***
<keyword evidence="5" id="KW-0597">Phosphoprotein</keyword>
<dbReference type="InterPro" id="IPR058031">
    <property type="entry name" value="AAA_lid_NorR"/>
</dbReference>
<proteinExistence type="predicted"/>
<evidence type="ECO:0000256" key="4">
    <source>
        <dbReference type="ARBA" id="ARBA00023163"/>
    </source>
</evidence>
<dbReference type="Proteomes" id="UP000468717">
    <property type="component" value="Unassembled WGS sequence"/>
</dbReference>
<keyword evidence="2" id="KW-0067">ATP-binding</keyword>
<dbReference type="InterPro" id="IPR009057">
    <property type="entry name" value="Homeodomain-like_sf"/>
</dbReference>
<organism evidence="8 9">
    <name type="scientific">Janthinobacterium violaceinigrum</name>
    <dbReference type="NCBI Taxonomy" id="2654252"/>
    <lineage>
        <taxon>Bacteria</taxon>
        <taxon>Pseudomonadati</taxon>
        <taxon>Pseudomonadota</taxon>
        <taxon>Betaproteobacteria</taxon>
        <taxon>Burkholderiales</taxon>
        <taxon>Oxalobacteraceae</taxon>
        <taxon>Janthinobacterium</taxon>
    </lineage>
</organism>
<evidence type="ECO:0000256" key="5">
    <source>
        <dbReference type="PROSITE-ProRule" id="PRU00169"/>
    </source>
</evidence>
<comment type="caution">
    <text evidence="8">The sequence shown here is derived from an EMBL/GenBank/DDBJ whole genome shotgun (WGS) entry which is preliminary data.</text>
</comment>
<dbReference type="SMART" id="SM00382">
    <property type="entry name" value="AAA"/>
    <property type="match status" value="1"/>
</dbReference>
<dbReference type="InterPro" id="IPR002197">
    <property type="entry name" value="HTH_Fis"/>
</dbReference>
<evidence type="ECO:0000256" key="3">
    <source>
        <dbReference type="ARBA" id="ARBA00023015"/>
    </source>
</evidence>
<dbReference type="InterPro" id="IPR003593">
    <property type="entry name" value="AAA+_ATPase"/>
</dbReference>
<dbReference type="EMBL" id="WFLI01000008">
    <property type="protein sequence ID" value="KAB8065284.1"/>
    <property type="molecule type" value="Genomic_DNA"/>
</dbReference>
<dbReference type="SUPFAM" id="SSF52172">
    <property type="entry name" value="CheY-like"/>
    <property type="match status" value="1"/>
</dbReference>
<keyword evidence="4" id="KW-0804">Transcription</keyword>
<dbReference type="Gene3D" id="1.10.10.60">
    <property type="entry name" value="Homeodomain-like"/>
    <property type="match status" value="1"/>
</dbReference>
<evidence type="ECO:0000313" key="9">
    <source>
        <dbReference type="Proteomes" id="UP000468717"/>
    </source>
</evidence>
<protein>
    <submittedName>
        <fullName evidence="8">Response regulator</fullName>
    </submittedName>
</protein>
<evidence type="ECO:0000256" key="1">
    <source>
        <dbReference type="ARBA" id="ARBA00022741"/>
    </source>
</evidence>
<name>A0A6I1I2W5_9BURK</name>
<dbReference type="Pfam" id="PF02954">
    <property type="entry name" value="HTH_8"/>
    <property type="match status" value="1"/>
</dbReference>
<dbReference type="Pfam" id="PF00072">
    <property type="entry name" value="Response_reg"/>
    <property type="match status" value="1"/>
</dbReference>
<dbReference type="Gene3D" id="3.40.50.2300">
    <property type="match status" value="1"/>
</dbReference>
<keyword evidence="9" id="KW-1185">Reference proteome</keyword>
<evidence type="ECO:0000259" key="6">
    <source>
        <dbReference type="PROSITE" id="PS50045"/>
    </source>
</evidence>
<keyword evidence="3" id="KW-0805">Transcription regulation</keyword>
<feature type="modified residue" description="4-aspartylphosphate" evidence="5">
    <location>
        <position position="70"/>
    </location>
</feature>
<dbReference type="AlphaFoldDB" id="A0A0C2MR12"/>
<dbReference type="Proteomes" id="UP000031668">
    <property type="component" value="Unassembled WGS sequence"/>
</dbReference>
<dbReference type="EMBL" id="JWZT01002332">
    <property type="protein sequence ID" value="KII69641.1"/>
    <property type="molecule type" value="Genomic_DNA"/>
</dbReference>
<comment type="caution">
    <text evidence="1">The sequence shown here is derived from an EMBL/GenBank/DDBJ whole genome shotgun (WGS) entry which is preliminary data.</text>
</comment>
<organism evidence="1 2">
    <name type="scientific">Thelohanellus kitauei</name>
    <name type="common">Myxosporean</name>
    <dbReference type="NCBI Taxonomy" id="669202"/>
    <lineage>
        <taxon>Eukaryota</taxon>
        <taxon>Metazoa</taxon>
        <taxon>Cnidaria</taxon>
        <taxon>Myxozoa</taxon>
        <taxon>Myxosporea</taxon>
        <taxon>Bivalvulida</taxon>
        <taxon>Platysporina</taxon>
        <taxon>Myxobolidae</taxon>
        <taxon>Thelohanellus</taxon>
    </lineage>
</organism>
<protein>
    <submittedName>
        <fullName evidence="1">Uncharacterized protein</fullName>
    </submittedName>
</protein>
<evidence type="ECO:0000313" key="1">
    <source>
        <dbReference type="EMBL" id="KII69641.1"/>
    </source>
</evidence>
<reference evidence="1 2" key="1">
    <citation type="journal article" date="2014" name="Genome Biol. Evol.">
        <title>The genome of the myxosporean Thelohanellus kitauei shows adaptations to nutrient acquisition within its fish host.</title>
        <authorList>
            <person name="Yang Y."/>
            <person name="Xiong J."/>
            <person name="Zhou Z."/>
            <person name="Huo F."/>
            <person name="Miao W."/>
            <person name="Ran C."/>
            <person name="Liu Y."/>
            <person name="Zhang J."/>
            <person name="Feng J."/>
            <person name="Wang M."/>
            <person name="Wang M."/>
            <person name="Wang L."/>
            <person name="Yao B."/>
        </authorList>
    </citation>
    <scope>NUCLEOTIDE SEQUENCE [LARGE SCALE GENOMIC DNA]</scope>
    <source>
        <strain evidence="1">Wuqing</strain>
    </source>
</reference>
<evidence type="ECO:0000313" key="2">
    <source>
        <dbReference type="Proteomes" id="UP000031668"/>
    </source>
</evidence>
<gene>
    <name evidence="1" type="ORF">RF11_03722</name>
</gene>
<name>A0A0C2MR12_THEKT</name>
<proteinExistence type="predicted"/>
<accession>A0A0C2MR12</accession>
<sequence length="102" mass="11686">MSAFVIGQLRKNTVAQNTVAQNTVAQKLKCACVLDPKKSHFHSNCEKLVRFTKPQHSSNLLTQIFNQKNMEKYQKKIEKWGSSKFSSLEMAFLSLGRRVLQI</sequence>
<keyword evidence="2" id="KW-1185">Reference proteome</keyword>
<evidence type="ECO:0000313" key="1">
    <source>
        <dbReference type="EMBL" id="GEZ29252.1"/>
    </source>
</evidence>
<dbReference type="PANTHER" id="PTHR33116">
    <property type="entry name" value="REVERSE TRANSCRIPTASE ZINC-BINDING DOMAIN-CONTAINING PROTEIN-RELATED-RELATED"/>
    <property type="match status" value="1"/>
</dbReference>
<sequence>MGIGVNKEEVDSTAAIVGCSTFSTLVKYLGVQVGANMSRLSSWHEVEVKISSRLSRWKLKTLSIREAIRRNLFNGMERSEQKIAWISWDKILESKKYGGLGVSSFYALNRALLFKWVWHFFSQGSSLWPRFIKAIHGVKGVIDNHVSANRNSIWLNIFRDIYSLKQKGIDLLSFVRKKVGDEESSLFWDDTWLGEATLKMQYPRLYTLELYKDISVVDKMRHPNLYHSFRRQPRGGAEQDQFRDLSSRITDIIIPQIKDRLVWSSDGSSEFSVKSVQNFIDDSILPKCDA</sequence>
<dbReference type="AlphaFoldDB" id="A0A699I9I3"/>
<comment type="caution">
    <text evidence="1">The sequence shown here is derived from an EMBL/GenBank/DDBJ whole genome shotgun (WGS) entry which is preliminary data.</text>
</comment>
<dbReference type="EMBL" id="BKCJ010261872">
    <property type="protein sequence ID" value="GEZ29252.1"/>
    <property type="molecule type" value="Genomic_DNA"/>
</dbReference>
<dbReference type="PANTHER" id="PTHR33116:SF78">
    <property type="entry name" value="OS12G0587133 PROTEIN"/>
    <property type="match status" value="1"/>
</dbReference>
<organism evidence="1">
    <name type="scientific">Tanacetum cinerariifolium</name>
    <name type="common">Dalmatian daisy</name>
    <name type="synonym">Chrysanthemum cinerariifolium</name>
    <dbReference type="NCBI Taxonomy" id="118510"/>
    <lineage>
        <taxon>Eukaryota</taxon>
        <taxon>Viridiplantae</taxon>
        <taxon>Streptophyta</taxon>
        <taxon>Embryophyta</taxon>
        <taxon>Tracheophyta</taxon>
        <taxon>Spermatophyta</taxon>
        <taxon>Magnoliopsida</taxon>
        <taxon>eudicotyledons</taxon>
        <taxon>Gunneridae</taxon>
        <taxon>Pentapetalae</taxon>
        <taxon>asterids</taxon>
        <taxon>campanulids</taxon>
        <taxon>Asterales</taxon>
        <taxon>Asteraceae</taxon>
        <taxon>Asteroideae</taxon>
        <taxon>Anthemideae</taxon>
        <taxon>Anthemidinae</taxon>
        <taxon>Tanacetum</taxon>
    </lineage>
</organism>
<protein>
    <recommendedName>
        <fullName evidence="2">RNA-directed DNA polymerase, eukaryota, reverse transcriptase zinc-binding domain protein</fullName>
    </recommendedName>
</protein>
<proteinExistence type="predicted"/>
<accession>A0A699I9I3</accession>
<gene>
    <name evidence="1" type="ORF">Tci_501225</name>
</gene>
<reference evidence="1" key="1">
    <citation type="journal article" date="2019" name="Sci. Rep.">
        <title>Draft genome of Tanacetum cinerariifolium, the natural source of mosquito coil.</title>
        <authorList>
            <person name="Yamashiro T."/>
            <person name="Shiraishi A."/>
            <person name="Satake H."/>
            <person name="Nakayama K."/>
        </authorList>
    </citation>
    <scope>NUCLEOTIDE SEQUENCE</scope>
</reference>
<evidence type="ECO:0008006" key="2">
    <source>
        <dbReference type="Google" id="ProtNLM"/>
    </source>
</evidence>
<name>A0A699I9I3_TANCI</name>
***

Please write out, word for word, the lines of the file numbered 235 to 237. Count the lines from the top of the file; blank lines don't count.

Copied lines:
<gene>
    <name evidence="1" type="ORF">Tci_501225</name>
</gene>